Trip to Huntington Beach State Park, September 10, 2011
Several members of the Carolina Bird Club converged on Huntington Beach State Park in South Carolina on Saturday September 10 for a field trip. While the beautiful weather was not overly conducive to seeing numbers of passerine migrants, shorebirds put on a decent show, the waders were nothing less than spectacular, a shark made an appearance, and 92 species were tallied for the day.
Highlights from the trip include the amazing sight of a staggering number of waders in Mullet Pond early in the morning. By mid-morning most of the birds departed and a visitor might wonder what all the fuss was about, but a few hours earlier hundreds and hundreds of herons, egrets, and other waders virtually covered this small impoundment in white. Hundreds of herons, egrets, and WOOD STORKS mixed with a young REDDISH EGRET, 2 pink ROSEATE SPOONBILLS, and several species of tern to feed on a significant concentration of small fish. Successful catches were often followed by gangs of hungry waders chasing the lucky fisherman. Who knew Wood Storks were so bullyish? We even watched one stare down an alligator for a treasured roosting spot... and win!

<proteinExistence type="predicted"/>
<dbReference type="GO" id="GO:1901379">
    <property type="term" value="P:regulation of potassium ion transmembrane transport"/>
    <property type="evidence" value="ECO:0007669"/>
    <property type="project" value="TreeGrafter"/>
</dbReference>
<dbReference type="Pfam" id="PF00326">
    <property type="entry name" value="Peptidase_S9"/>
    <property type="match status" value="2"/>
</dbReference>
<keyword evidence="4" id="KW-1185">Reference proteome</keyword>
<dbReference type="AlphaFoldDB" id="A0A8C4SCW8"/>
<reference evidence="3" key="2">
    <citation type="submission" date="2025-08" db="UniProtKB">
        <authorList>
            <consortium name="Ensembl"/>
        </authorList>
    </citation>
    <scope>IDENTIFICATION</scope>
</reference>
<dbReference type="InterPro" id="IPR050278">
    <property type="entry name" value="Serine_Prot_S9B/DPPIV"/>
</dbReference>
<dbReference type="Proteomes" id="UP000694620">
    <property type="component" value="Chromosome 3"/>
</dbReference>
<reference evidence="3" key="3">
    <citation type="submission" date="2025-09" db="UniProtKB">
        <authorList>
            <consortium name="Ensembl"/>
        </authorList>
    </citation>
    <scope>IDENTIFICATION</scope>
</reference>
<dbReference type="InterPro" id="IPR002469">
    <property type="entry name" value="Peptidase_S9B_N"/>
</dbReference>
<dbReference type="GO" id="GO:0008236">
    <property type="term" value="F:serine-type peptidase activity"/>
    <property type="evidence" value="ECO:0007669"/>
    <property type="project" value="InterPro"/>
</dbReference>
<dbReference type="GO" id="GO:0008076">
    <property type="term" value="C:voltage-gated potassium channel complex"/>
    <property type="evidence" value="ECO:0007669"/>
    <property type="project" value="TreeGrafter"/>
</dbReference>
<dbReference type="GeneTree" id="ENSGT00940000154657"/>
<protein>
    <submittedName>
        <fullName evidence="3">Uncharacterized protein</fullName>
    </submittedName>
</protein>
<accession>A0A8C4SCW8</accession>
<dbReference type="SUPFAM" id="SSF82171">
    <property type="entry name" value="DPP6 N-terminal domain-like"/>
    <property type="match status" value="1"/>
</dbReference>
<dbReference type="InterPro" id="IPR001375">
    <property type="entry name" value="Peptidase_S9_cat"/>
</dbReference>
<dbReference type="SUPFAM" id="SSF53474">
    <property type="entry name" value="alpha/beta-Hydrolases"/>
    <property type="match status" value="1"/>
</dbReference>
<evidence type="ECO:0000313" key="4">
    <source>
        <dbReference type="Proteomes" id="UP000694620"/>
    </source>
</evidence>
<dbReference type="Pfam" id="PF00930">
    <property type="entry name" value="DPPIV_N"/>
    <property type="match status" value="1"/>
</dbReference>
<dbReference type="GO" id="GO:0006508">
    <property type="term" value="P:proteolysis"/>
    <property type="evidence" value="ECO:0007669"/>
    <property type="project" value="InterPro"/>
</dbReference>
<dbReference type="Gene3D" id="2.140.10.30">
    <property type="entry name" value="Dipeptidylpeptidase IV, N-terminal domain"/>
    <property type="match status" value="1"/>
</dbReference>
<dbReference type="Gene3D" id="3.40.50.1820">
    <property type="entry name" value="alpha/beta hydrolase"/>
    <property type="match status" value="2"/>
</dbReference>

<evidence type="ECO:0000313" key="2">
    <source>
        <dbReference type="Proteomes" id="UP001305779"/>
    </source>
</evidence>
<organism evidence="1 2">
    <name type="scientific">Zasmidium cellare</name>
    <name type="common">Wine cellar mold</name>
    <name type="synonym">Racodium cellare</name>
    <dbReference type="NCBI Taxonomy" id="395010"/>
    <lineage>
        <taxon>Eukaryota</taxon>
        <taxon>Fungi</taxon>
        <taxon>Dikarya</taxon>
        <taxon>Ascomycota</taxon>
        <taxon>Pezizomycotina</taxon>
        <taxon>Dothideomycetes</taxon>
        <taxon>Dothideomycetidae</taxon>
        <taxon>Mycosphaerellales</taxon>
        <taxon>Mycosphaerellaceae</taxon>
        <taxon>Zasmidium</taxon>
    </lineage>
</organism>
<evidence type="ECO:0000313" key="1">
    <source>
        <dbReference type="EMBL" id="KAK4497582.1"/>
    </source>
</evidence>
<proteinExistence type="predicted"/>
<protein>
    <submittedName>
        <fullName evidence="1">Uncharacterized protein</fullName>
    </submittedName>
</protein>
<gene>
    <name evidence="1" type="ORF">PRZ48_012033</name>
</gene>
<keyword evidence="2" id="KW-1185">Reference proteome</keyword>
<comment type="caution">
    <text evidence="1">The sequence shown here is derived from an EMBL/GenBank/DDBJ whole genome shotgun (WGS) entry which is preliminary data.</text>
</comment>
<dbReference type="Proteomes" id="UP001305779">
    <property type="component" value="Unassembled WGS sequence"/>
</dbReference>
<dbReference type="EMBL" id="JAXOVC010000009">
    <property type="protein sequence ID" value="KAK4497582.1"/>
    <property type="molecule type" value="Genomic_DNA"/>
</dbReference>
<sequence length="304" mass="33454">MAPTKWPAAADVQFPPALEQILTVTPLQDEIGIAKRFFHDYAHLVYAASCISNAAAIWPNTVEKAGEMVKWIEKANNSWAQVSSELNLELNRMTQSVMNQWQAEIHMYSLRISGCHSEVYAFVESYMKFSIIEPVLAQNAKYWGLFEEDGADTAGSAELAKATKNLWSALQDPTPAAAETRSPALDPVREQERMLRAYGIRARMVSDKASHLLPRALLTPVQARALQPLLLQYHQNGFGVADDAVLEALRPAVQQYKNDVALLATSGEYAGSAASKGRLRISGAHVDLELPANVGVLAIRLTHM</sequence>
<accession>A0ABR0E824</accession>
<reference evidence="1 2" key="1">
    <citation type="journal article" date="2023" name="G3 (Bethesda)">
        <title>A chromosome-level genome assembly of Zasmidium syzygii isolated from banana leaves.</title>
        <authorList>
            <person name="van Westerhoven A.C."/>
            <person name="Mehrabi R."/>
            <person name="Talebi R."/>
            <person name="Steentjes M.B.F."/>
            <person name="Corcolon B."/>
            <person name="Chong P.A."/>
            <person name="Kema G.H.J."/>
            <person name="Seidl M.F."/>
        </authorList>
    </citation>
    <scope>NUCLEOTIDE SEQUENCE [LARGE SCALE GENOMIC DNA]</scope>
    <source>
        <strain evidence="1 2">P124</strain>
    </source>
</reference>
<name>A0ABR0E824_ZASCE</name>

Shorebirds of various sizes and types padded around the muddy margins of Mullet, including an uncommon "inland" sighting of RED KNOT and the more expected STILT SANDPIPER and PECTORAL SANDPIPERS among the more common and expected species. Plenty of BLACK TERNS patrolled overhead, and recently arrived BLUE WINGED TEAL formed the vanguard of the dabblers that will take over the pond come winter.
The slog to the jetty was generally unremarkable except for a 3–4 foot shark seen and watched for 5–10 minutes as it pursued a school of mullet that could be seen each time a wave crested.
While the jetty crew surveyed the tern roost at the inlet, some of the others beat the bushes for migrants, coming away with some nice finds as noted earlier by Jess Gorzo. The LEAST FLYCATCHER was a write-in on the park's birdlist, always a nice feeling. For PAINTED BUNTING fans plenty of green ones at the Education Center feeders. Jess also spotted a "out of range" SEASIDE SPARROW at Mullet Pond. OK. Their normal range is 24 feet away on the other side of the causeway, but still...
Great Blue Heron
Little Blue Heron